Porcine epidemic diarrhea virus (PEDv) is a coronavirus that infects the cells lining the small intestine of a pig, causing severe diarrhea and dehydration. The virus is similar to the transmissible gastroenteritis (TGE) virus. Older hogs mostly get sick and lose weight after being infected, whereas newborn piglets usually die within five days of contracting the virus. PEDv was first confirmed in the United States in May 2013. The disease is transmitted through oral contact with contaminated feces. The most common materials or items that can be contaminated by feces from infected pigs include trucks, boots, clothing, feed and feed trucks or other similar objects.
The best weapon we have for fighting the spread of PED is biosecurity. This means minimizing contact between pigs from different locations, cleaning and disinfecting anything coming in contact with pig manure, and establishing a “clean crossing” or line of separation between potentially infected and clean areas. The following are some specific methods:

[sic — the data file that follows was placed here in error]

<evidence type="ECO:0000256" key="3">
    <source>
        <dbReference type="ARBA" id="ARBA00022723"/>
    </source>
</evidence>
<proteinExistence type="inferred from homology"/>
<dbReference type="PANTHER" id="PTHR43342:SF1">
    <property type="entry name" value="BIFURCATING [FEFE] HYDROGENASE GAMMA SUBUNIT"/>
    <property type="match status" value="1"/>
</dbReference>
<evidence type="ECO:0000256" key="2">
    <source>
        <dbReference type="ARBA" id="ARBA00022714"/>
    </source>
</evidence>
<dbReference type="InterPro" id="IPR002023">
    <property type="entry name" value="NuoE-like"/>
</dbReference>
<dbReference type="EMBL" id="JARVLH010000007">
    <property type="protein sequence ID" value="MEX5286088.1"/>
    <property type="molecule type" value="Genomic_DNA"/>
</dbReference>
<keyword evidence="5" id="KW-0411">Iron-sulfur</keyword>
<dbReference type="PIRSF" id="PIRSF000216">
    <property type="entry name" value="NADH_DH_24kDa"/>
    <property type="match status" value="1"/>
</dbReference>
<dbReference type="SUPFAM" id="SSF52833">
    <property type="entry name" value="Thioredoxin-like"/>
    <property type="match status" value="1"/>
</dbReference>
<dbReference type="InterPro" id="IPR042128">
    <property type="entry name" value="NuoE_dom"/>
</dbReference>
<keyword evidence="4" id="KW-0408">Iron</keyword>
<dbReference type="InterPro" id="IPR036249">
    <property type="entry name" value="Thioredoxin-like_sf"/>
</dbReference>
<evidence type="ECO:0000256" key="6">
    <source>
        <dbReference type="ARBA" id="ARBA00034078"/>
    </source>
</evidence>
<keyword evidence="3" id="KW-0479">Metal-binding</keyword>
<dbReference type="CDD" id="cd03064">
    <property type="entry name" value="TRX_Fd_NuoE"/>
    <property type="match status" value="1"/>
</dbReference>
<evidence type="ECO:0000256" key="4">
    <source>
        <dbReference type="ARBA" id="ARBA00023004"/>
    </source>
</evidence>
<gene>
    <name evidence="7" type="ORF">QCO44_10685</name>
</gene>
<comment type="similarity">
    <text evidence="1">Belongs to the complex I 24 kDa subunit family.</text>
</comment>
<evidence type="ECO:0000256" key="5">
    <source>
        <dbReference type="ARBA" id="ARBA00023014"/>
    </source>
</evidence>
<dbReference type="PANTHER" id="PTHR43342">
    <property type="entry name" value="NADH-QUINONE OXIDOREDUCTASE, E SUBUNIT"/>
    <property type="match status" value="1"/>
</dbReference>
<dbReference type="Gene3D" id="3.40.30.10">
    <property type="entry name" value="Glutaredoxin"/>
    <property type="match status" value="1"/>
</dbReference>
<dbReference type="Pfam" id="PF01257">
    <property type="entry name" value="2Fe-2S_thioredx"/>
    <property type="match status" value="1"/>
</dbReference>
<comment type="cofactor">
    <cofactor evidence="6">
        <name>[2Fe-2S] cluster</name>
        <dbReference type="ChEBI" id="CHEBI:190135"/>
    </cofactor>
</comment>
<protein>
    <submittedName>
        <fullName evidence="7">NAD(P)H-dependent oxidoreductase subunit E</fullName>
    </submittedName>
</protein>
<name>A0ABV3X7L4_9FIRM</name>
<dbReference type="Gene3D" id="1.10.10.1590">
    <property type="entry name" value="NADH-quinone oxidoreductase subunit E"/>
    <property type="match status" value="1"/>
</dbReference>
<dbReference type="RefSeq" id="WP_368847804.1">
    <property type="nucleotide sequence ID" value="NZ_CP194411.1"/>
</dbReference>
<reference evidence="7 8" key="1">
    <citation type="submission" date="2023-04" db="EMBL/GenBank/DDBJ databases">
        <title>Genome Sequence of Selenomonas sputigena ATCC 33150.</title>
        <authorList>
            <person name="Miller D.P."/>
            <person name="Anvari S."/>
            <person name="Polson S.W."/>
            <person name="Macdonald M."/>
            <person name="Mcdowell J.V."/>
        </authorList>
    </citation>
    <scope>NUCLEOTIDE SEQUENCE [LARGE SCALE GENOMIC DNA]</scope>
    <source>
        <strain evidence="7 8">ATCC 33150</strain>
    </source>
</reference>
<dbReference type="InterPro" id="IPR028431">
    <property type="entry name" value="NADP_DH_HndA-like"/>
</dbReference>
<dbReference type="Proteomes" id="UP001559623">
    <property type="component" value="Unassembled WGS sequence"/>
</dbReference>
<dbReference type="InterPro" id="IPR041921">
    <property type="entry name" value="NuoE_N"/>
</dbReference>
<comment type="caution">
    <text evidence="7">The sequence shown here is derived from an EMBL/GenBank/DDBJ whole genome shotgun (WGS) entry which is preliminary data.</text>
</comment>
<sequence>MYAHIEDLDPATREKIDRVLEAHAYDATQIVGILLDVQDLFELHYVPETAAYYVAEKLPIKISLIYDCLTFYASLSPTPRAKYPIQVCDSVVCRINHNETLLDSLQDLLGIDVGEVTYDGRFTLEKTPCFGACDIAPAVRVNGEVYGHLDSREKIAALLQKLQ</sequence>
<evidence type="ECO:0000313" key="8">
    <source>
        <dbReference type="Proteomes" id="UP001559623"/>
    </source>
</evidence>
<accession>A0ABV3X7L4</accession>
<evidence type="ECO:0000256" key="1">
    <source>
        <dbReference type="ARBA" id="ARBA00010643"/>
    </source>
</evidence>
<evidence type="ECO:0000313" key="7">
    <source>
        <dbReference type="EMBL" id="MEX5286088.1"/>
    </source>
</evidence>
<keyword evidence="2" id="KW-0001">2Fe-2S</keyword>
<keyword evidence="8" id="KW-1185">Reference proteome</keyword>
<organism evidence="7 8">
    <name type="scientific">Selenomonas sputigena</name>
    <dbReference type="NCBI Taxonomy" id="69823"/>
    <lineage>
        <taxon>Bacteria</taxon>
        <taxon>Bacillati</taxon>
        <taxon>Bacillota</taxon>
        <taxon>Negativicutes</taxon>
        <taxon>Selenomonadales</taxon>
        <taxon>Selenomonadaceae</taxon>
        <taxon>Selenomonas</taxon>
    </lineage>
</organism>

- Limit cross contamination with any suspected pig’s feces.
- Clearly define and communicate a line of separation which marks the separation between your facility, transport vehicles or the outside / inside of your production site.
- Sanitation of barns, equipment and transportation vehicles is very important; they should be clean, disinfected and dried.
- Several disinfectants have been demonstrated to effectively inactivate PEDV, such as glutaraldehyde/quaternary ammonium, accelerated hydrogen peroxide, formalin, sodium carbonate, lipid solvents, and strong iodophors in phosphoric acid.
- Replacement breeding stock should originate from a negative herd.
There are also vaccines that may be incorporated into a herd plan to help control the disease after it has been diagnosed on a premises.
Clinical Signs of Illness
In previously uninfected herds, PEDv is similar to TGE and includes:
- Severe diarrhea in pigs of all ages
- High mortality - almost 100% in preweaned pigs
Diagnosis of PEDv requires sample submissions to a diagnostic laboratory (contact your veterinarian). Treatment of PEDv infection includes supportive care through hydration. Provide clean, dry, draft-free environment with access to high-quality drinking water (electrolytes may be beneficial).
PEDv cannot be transmitted to humans, nor contaminate the human food supply.